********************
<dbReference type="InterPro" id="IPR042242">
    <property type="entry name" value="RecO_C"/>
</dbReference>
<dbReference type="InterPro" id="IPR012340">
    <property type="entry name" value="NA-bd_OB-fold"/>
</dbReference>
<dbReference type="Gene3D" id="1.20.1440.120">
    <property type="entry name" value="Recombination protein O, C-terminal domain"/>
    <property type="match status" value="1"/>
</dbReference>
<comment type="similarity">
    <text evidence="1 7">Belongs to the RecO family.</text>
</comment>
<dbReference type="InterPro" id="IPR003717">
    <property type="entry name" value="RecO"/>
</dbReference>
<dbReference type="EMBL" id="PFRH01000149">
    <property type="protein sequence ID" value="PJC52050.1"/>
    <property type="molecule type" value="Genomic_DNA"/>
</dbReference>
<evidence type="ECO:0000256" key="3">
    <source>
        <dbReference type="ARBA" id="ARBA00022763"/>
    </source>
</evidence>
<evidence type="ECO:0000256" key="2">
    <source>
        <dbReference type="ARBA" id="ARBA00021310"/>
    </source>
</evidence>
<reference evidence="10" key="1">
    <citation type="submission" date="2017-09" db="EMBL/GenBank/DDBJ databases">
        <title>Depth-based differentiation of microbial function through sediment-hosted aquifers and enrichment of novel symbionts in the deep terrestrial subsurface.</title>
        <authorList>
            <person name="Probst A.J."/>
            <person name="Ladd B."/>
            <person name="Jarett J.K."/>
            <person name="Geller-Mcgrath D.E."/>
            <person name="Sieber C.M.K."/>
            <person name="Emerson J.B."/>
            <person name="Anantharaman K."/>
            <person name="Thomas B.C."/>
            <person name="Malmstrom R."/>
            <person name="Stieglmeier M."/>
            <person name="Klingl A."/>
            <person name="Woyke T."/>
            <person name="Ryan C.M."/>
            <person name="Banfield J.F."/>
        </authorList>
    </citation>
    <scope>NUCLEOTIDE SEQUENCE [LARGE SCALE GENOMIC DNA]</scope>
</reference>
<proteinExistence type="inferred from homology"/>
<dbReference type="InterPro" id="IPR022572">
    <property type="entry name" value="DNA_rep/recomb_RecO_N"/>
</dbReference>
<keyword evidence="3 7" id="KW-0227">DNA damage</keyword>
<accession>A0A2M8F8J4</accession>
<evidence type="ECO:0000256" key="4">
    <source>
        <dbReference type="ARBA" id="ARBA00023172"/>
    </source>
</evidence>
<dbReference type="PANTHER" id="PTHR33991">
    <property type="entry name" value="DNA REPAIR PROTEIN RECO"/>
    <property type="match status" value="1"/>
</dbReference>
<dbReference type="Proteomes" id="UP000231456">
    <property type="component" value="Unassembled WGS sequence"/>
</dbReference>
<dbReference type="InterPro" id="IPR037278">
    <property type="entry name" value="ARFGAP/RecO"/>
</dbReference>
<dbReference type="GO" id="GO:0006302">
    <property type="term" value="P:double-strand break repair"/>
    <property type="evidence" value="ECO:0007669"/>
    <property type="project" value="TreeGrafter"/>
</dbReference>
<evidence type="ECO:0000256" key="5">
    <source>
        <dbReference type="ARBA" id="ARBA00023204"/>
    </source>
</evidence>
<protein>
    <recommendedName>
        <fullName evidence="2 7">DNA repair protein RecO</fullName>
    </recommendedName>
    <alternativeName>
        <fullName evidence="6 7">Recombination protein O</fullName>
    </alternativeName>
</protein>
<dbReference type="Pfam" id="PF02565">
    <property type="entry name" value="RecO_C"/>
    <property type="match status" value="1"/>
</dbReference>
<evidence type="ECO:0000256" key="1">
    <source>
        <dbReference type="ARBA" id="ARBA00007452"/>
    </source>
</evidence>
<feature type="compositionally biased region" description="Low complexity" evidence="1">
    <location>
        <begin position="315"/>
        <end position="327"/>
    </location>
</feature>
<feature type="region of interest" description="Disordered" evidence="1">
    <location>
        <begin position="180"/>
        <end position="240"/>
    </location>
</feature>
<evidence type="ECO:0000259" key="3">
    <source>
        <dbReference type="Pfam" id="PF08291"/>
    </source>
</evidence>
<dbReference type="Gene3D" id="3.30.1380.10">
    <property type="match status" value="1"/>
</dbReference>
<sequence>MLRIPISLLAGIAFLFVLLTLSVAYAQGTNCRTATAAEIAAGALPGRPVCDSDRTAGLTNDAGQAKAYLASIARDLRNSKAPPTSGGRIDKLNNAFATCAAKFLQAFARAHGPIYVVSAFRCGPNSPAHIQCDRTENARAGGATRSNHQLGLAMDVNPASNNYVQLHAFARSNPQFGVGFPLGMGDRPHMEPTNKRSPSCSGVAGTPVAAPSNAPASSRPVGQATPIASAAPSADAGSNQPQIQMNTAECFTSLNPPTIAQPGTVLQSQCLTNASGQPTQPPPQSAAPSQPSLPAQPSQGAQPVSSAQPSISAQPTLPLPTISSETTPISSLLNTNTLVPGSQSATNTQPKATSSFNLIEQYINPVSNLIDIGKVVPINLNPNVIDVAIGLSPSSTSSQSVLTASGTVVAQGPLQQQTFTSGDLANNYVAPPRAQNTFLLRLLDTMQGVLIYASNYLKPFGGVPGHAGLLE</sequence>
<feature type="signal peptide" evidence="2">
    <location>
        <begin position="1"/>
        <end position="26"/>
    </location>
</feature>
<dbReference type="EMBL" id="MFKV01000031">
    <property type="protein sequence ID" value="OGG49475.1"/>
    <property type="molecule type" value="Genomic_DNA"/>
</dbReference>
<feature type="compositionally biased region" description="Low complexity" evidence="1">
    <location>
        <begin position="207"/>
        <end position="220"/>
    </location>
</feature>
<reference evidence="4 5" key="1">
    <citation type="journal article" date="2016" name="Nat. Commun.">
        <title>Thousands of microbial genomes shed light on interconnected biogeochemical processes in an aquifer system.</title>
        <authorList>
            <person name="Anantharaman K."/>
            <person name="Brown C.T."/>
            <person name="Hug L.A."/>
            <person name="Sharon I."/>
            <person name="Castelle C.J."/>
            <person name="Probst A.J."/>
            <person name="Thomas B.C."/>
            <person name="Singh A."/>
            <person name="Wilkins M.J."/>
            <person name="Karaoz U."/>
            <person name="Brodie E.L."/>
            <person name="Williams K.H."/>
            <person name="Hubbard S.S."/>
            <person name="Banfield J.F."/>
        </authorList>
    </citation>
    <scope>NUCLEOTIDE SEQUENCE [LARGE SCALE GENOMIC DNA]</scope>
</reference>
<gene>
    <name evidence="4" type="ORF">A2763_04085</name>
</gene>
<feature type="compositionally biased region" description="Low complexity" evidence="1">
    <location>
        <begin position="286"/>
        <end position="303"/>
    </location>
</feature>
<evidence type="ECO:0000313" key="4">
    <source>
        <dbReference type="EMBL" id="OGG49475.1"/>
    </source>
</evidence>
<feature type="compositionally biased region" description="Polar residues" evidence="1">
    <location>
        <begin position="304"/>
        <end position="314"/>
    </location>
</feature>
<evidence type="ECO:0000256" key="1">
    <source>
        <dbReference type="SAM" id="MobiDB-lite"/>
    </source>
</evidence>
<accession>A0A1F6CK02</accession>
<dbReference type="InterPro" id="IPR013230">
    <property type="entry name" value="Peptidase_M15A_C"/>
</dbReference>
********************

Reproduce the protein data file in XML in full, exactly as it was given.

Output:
<dbReference type="InterPro" id="IPR042242">
    <property type="entry name" value="RecO_C"/>
</dbReference>
<dbReference type="InterPro" id="IPR012340">
    <property type="entry name" value="NA-bd_OB-fold"/>
</dbReference>
<dbReference type="Gene3D" id="1.20.1440.120">
    <property type="entry name" value="Recombination protein O, C-terminal domain"/>
    <property type="match status" value="1"/>
</dbReference>
<comment type="similarity">
    <text evidence="1 7">Belongs to the RecO family.</text>
</comment>
<dbReference type="InterPro" id="IPR003717">
    <property type="entry name" value="RecO"/>
</dbReference>
<dbReference type="EMBL" id="PFRH01000149">
    <property type="protein sequence ID" value="PJC52050.1"/>
    <property type="molecule type" value="Genomic_DNA"/>
</dbReference>
<evidence type="ECO:0000256" key="3">
    <source>
        <dbReference type="ARBA" id="ARBA00022763"/>
    </source>
</evidence>
<evidence type="ECO:0000256" key="2">
    <source>
        <dbReference type="ARBA" id="ARBA00021310"/>
    </source>
</evidence>
<reference evidence="10" key="1">
    <citation type="submission" date="2017-09" db="EMBL/GenBank/DDBJ databases">
        <title>Depth-based differentiation of microbial function through sediment-hosted aquifers and enrichment of novel symbionts in the deep terrestrial subsurface.</title>
        <authorList>
            <person name="Probst A.J."/>
            <person name="Ladd B."/>
            <person name="Jarett J.K."/>
            <person name="Geller-Mcgrath D.E."/>
            <person name="Sieber C.M.K."/>
            <person name="Emerson J.B."/>
            <person name="Anantharaman K."/>
            <person name="Thomas B.C."/>
            <person name="Malmstrom R."/>
            <person name="Stieglmeier M."/>
            <person name="Klingl A."/>
            <person name="Woyke T."/>
            <person name="Ryan C.M."/>
            <person name="Banfield J.F."/>
        </authorList>
    </citation>
    <scope>NUCLEOTIDE SEQUENCE [LARGE SCALE GENOMIC DNA]</scope>
</reference>
<proteinExistence type="inferred from homology"/>
<dbReference type="InterPro" id="IPR022572">
    <property type="entry name" value="DNA_rep/recomb_RecO_N"/>
</dbReference>
<keyword evidence="3 7" id="KW-0227">DNA damage</keyword>
<accession>A0A2M8F8J4</accession>
<evidence type="ECO:0000256" key="4">
    <source>
        <dbReference type="ARBA" id="ARBA00023172"/>
    </source>
</evidence>
<dbReference type="PANTHER" id="PTHR33991">
    <property type="entry name" value="DNA REPAIR PROTEIN RECO"/>
    <property type="match status" value="1"/>
</dbReference>
<dbReference type="Proteomes" id="UP000231456">
    <property type="component" value="Unassembled WGS sequence"/>
</dbReference>
<dbReference type="InterPro" id="IPR037278">
    <property type="entry name" value="ARFGAP/RecO"/>
</dbReference>
<dbReference type="GO" id="GO:0006302">
    <property type="term" value="P:double-strand break repair"/>
    <property type="evidence" value="ECO:0007669"/>
    <property type="project" value="TreeGrafter"/>
</dbReference>
<evidence type="ECO:0000256" key="5">
    <source>
        <dbReference type="ARBA" id="ARBA00023204"/>
    </source>
</evidence>
<protein>
    <recommendedName>
        <fullName evidence="2 7">DNA repair protein RecO</fullName>
    </recommendedName>
    <alternativeName>
        <fullName evidence="6 7">Recombination protein O</fullName>
    </alternativeName>
</protein>
<dbReference type="Pfam" id="PF02565">
    <property type="entry name" value="RecO_C"/>
    <property type="match status" value="1"/>
</dbReference>
<evidence type="ECO:0000256" key="1">
    <source>
        <dbReference type="ARBA" id="ARBA00007452"/>
    </source>
</evidence>
<feature type="compositionally biased region" description="Low complexity" evidence="1">
    <location>
        <begin position="315"/>
        <end position="327"/>
    </location>
</feature>
<feature type="region of interest" description="Disordered" evidence="1">
    <location>
        <begin position="180"/>
        <end position="240"/>
    </location>
</feature>
<evidence type="ECO:0000259" key="3">
    <source>
        <dbReference type="Pfam" id="PF08291"/>
    </source>
</evidence>
<dbReference type="Gene3D" id="3.30.1380.10">
    <property type="match status" value="1"/>
</dbReference>
<sequence>MLRIPISLLAGIAFLFVLLTLSVAYAQGTNCRTATAAEIAAGALPGRPVCDSDRTAGLTNDAGQAKAYLASIARDLRNSKAPPTSGGRIDKLNNAFATCAAKFLQAFARAHGPIYVVSAFRCGPNSPAHIQCDRTENARAGGATRSNHQLGLAMDVNPASNNYVQLHAFARSNPQFGVGFPLGMGDRPHMEPTNKRSPSCSGVAGTPVAAPSNAPASSRPVGQATPIASAAPSADAGSNQPQIQMNTAECFTSLNPPTIAQPGTVLQSQCLTNASGQPTQPPPQSAAPSQPSLPAQPSQGAQPVSSAQPSISAQPTLPLPTISSETTPISSLLNTNTLVPGSQSATNTQPKATSSFNLIEQYINPVSNLIDIGKVVPINLNPNVIDVAIGLSPSSTSSQSVLTASGTVVAQGPLQQQTFTSGDLANNYVAPPRAQNTFLLRLLDTMQGVLIYASNYLKPFGGVPGHAGLLE</sequence>
<feature type="signal peptide" evidence="2">
    <location>
        <begin position="1"/>
        <end position="26"/>
    </location>
</feature>
<dbReference type="EMBL" id="MFKV01000031">
    <property type="protein sequence ID" value="OGG49475.1"/>
    <property type="molecule type" value="Genomic_DNA"/>
</dbReference>
<feature type="compositionally biased region" description="Low complexity" evidence="1">
    <location>
        <begin position="207"/>
        <end position="220"/>
    </location>
</feature>
<reference evidence="4 5" key="1">
    <citation type="journal article" date="2016" name="Nat. Commun.">
        <title>Thousands of microbial genomes shed light on interconnected biogeochemical processes in an aquifer system.</title>
        <authorList>
            <person name="Anantharaman K."/>
            <person name="Brown C.T."/>
            <person name="Hug L.A."/>
            <person name="Sharon I."/>
            <person name="Castelle C.J."/>
            <person name="Probst A.J."/>
            <person name="Thomas B.C."/>
            <person name="Singh A."/>
            <person name="Wilkins M.J."/>
            <person name="Karaoz U."/>
            <person name="Brodie E.L."/>
            <person name="Williams K.H."/>
            <person name="Hubbard S.S."/>
            <person name="Banfield J.F."/>
        </authorList>
    </citation>
    <scope>NUCLEOTIDE SEQUENCE [LARGE SCALE GENOMIC DNA]</scope>
</reference>
<gene>
    <name evidence="4" type="ORF">A2763_04085</name>
</gene>
<feature type="compositionally biased region" description="Low complexity" evidence="1">
    <location>
        <begin position="286"/>
        <end position="303"/>
    </location>
</feature>
<evidence type="ECO:0000313" key="4">
    <source>
        <dbReference type="EMBL" id="OGG49475.1"/>
    </source>
</evidence>
<feature type="compositionally biased region" description="Polar residues" evidence="1">
    <location>
        <begin position="304"/>
        <end position="314"/>
    </location>
</feature>
<evidence type="ECO:0000256" key="1">
    <source>
        <dbReference type="SAM" id="MobiDB-lite"/>
    </source>
</evidence>
<accession>A0A1F6CK02</accession>
<dbReference type="InterPro" id="IPR013230">
    <property type="entry name" value="Peptidase_M15A_C"/>
</dbReference>